15 Ministers Reject Ban on Rites for Gays
Fifteen prominent United Methodist ministers--including two Los Angeles-area clergy and the pastor of a Washington church attended by President Clinton--have signed a “statement of conscience” disagreeing with their denomination’s ban on same-sex weddings and gay ordinations.
The 8.6-million-member United Methodist Church, the second-largest U.S. Protestant denomination, has long held that homosexual sex is “incompatible with Christian teaching.” The Methodists’ quadrennial convention last year barred clergy from presiding at services uniting gay or lesbian couples.
The statement being circulated this month to 2,000 Methodist ministers around the country disagrees with that position, saying: “To withhold rituals of support for committed relationships is unconscionable.”
One of the 15 original signers, the Rev. Ignacio Castuera, pastor of North Glendale United Methodist Church, said he permitted, presided over or participated in about a dozen wedding-like rites for same-sex couples while pastor of the relatively liberal Hollywood United Methodist Church.
Castuera said he would do so again “when those who request it are actively involved in religious life.” But “that is unlikely to happen at North Glendale,” where he has been since mid-1996, he said.
Castuera said the statement of conscience was designed primarily to provoke more dialogue on the issues. “In this era of AIDS, do we not want to encourage permanent relationships in the gay community?” he asked.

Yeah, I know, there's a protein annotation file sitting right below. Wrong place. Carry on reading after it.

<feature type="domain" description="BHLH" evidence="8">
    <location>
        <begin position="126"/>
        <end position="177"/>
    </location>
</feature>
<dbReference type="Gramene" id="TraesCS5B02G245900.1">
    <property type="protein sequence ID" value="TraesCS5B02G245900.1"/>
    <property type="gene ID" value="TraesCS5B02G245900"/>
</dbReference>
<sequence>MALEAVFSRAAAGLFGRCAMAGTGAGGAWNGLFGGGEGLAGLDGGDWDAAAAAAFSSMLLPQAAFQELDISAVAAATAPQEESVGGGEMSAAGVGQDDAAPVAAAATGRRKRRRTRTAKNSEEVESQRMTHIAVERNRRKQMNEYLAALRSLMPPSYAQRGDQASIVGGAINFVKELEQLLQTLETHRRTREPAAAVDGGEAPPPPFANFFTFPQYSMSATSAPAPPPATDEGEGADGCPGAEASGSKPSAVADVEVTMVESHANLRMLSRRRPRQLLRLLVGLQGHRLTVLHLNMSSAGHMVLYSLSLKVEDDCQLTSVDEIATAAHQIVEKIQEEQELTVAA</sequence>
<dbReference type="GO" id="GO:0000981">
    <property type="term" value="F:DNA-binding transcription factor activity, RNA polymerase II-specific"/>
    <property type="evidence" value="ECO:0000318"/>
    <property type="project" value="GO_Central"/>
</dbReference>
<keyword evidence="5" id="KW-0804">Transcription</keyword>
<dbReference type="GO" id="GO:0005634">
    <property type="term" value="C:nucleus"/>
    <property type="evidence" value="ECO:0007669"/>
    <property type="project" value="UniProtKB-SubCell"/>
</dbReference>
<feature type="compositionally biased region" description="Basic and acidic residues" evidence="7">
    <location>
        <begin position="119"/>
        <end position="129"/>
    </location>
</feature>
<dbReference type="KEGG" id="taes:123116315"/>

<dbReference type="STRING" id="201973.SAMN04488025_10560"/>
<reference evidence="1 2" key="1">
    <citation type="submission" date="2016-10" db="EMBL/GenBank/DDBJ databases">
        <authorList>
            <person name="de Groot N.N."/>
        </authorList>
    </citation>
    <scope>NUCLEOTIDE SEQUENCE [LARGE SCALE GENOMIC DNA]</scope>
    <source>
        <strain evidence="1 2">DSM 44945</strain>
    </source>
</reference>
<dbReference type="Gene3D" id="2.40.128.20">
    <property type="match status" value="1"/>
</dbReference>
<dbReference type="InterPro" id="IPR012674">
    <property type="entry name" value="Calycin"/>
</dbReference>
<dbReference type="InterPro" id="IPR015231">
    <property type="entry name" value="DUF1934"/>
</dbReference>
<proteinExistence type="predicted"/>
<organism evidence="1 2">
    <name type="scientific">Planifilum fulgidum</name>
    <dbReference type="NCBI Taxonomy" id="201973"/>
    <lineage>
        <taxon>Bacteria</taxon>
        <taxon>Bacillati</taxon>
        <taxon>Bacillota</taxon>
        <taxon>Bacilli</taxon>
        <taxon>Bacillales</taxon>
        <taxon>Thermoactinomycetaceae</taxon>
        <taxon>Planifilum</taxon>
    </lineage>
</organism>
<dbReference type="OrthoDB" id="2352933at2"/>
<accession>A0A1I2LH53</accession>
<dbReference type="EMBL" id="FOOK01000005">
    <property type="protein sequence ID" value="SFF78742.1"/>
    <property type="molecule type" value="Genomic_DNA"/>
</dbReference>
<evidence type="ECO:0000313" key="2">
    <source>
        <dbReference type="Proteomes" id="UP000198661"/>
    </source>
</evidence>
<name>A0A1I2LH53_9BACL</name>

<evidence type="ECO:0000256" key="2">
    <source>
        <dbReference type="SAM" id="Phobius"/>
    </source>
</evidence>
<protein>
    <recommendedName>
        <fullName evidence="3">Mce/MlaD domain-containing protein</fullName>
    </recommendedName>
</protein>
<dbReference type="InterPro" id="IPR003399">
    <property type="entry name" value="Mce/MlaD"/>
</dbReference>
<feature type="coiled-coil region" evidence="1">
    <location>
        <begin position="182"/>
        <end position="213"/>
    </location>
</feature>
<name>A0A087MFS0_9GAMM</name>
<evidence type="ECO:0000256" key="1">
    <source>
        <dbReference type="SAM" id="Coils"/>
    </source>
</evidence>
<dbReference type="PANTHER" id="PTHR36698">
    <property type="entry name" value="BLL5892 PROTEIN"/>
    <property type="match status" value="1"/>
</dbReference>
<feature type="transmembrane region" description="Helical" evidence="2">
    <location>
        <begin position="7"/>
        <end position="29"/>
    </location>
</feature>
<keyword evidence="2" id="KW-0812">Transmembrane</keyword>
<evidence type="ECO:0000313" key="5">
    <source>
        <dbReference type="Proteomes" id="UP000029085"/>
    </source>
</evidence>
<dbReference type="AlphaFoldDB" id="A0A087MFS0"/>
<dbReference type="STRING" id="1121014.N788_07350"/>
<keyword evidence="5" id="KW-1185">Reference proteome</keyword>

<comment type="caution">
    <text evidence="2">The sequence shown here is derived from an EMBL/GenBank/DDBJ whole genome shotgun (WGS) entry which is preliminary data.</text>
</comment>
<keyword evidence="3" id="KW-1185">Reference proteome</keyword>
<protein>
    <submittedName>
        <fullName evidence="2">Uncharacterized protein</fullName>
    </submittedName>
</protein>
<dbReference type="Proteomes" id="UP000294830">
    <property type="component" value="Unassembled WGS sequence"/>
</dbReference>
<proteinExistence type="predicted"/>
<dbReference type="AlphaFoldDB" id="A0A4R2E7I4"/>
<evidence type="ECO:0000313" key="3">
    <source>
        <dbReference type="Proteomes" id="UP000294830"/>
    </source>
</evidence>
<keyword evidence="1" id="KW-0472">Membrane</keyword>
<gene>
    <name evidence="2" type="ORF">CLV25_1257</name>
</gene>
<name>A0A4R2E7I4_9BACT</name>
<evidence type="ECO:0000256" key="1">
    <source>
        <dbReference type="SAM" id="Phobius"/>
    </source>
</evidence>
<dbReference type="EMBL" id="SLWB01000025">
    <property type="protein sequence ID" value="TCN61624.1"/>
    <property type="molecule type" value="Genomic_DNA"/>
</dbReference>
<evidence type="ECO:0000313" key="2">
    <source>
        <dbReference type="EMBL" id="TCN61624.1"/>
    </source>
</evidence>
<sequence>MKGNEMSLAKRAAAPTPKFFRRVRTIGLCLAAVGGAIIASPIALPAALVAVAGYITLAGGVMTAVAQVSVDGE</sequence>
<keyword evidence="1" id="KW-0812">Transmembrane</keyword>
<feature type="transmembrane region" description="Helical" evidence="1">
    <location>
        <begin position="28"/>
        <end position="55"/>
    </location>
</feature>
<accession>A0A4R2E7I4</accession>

As for his present congregation, he said, “Obviously, it will provoke some discussion. I hope everyone will have an open mind.”
Two other signers, a Westwood pastor and Clinton’s pastor, said they have no plans to defy the denomination’s “discipline,” or rules of conduct, even though they disagree with these prohibitions.
The Rev. J. Philip Wogaman, senior pastor of Foundry United Methodist Church in Washington, was quoted last week as saying he signed the statement because “a lot of good people have been injured by the church, and it’s time we call attention to that.”
The Rev. Sharon Rhodes-Wickett, pastor of Westwood United Methodist Church, said she signed with mixed feelings after receiving the mailed statement from ministers in Chicago and Omaha, Neb.
“Some members of this congregation will be upset and angry with me,” Rhodes-Wickett said.
She cited two reasons for signing the statement: She believes her ministry involves reaching out to people on the margins of society, and “there were people who stepped out in faith to lobby for women to be ordained in the Methodist Church” before the first women were ordained in 1956.
Rhodes-Wickett said she is loyal to the denomination’s discipline, “but if I am asked to do a [gay union ceremony], I will have to face that decision when it happens.”
Rhodes-Wickett and Castuera are both former district superintendents, regional authorities second only to the local bishop in the United Methodist Church.
If they were to openly preside over the union of a gay or lesbian couple now, Castuera said, they would technically be subject to charges of violating church rules.
But given the liberal views on the issue of Methodist Bishop Roy I. Sano, who heads the Southern California-Hawaii Conference, Castuera speculated that an offending pastor “would probably get a rap on the knuckles at most.”
Asked to comment, Sano said each case might involve different circumstances. But “as bishop, I am committed to upholding the discipline and to follow the decisions of the Judicial Council, which interprets church law,” he said.
Sano, who is based in Pasadena, was one of 15 active and retired United Methodist bishops who last year collectively stated their own personal pain over the church’s prohibitions regarding gay and lesbian Christians.
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